Page:Popular Science Monthly Volume 82.djvu/75

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71
THE POSITION OF WOMEN IN CHINA

THE POSITION OF WOMEN IN CHINA
By Dr. L. PEARL BOGGS
URBANA, ILLINOIS

SOME sage has said "A nation stands as high as its women." In making up an estimate of China at a time when she is earnestly desiring recognition as a republic, it may not be out of place to consider the position of women with a view to judging the chances which the new government has for stability.

Every one is familiar with the story and the personality of the late Empress Dowager, who, for nearly half a century, swayed the destiny of China's 400,000,000 people at perhaps the most critical times in their country's history. It was during the first years of her regency that the formidable Taiping rebellion was finally put down, thus insuring the integrity of the empire from within. It was also during her term of power that China suffered many humiliating experiences at the hands of foreign countries, including Japan, but nevertheless China as an empire was left practically intact. During her last term of regency, the government committed itself to modern western education and to constitutional government. It was a powerful personality that could hold the empire to the old way when a vigorous young party was striving to uproot old customs and law, and in turn could bring the old conservative party to heel when the change to new ways was finally determined upon. This could not have happened where women have no rights, honor or privileges.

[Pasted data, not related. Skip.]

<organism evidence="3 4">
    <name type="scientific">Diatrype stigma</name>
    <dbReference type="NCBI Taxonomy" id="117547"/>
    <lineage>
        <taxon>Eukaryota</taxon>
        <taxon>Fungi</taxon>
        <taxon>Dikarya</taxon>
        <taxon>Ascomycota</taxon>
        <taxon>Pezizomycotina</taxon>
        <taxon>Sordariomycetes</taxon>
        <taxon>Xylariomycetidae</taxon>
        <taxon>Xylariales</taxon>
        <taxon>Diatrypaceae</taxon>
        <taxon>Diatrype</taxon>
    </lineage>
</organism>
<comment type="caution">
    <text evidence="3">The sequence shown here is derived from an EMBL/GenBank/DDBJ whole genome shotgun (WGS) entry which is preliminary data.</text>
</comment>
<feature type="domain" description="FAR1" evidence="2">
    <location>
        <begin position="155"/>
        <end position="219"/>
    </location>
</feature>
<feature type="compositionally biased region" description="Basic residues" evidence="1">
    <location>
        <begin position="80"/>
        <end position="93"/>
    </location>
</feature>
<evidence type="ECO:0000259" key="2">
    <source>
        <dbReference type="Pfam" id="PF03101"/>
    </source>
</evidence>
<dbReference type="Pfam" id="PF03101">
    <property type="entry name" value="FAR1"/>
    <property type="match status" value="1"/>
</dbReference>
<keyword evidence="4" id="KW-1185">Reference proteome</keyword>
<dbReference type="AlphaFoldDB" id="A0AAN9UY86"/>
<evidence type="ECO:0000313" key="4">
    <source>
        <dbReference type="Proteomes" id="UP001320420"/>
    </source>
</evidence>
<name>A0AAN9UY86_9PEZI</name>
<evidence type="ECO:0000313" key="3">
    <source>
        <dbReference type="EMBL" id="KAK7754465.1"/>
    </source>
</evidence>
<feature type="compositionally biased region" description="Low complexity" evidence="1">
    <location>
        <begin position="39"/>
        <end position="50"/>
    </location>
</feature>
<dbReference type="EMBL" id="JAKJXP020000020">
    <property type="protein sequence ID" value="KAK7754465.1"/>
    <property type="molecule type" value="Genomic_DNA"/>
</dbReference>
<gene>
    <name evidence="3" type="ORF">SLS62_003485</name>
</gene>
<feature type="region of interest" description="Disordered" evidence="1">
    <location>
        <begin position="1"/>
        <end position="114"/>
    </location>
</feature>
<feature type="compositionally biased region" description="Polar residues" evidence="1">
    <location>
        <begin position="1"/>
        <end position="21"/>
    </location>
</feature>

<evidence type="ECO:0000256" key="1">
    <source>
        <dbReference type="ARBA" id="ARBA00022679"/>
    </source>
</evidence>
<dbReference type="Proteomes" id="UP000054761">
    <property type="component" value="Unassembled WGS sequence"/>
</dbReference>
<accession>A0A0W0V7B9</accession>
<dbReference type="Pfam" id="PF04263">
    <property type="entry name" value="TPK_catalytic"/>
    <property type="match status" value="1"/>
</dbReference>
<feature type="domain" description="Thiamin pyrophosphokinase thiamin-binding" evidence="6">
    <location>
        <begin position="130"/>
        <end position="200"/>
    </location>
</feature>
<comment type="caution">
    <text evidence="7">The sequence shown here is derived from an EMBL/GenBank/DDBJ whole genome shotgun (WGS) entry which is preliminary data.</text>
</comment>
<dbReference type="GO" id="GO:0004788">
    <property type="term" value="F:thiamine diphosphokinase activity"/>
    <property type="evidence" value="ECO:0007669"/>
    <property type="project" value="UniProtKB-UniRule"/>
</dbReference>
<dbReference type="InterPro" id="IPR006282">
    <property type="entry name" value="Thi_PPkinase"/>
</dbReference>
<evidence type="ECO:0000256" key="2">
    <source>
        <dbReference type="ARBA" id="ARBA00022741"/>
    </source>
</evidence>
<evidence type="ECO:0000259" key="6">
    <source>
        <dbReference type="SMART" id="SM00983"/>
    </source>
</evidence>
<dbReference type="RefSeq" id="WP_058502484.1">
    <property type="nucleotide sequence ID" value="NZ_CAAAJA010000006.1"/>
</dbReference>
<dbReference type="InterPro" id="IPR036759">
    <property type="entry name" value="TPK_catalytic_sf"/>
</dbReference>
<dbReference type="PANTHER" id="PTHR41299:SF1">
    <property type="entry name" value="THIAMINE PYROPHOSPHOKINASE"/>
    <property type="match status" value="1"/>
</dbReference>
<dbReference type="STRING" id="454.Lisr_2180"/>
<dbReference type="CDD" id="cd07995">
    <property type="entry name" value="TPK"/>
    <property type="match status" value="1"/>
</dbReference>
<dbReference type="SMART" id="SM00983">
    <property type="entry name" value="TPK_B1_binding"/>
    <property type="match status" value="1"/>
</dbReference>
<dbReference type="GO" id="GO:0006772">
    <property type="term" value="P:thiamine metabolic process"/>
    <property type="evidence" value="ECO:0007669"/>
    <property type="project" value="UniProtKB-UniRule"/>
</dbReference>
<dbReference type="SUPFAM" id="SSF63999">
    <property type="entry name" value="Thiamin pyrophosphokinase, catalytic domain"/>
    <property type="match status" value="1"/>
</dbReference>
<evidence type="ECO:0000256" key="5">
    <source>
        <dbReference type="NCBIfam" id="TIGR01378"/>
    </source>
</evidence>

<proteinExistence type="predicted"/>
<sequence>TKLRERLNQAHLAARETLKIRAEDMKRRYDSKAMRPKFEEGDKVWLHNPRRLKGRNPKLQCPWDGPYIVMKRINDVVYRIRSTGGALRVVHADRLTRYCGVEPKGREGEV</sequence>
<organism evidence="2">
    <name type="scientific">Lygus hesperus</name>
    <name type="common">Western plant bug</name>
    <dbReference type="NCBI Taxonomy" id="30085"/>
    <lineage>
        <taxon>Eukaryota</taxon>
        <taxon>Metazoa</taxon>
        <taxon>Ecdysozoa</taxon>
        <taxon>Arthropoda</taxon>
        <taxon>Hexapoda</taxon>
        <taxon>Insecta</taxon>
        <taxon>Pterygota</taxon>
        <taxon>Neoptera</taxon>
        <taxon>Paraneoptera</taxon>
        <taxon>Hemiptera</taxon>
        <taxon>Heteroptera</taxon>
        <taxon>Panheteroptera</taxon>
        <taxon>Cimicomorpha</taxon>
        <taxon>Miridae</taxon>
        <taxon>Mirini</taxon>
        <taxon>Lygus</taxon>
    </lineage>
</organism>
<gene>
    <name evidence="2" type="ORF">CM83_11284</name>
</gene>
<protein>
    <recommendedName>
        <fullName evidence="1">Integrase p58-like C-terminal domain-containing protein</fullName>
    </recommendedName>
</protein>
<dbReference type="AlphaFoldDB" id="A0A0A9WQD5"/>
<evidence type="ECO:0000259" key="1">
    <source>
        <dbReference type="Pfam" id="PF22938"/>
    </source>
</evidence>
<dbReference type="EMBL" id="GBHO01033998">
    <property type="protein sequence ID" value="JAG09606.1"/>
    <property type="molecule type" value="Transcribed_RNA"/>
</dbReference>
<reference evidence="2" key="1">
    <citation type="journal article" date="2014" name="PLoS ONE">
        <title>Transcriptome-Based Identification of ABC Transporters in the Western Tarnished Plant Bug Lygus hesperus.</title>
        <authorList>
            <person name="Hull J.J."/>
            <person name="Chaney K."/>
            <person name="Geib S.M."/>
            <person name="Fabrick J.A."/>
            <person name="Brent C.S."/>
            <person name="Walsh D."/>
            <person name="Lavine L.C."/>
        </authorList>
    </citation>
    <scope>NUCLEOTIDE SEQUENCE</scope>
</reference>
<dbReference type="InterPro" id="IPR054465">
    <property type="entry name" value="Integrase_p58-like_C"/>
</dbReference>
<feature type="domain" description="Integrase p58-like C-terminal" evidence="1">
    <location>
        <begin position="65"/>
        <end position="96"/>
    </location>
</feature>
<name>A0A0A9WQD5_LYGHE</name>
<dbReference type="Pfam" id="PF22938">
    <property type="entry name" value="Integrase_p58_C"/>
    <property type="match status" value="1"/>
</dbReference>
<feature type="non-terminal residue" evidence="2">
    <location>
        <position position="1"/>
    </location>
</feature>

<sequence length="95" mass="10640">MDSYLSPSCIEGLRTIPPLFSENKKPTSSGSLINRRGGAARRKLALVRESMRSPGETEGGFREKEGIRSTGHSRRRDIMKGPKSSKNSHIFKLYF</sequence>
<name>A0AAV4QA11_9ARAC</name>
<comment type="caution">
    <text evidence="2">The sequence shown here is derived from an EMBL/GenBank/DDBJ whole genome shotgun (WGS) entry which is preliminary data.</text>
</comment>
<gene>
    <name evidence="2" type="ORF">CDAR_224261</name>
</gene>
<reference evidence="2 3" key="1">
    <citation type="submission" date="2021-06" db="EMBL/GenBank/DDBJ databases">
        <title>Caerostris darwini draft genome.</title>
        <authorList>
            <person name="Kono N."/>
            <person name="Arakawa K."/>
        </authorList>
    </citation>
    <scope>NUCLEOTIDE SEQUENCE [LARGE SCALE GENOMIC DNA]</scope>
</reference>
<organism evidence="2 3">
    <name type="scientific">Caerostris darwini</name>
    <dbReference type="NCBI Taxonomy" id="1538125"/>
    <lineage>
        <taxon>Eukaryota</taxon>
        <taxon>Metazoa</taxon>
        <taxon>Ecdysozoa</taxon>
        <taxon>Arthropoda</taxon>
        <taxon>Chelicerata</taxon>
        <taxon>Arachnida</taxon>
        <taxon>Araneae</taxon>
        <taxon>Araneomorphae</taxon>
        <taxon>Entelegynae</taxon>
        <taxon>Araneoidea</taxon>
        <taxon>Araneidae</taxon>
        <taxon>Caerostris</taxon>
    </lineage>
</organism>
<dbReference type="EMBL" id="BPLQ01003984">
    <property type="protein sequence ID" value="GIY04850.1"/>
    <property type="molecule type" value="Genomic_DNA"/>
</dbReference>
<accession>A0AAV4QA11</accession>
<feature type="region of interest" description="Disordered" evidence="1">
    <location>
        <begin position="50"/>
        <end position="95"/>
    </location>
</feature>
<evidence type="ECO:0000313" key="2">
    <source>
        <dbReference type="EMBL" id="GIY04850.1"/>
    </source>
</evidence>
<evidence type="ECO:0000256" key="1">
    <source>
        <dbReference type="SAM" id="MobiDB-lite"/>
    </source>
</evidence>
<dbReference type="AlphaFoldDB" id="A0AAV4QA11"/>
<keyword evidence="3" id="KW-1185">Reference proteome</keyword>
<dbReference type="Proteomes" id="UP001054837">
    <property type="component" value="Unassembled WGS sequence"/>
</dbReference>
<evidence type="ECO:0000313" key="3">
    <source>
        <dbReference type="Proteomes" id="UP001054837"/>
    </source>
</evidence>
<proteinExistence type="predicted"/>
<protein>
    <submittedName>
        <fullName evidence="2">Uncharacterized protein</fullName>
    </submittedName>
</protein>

What the empress did in her exalted station, any strong woman can do in whatever station she may be born. We hear, therefore, of women occasionally becoming the head of a family or clan, for something of the old-style patriarchal family is the prevalent form in China and is composed of grandparents, married sons and their families, and perhaps also younger brothers or cousins. The three submissions of which one hears so much in the orient, means that a woman must submit to the authority of the head of the family, be he her father, husband or son. A woman does not usually become the head of a family unless she is the widow of the former head and she rises to this position only if she is the strongest personality by far in the group. The writer does happen to know a forceful young Chinese woman who is known all over the country side as "the Christian girl who runs a farm alone and is the head of a family." Before her, the grandmother had been the ruler of the clan and had been honored by the erection of a "pailow," or three stone arches, by order of the emperor.

But in the main it is due to her position as the mother and grandmother of sons that she is honored, and every Chinese woman prays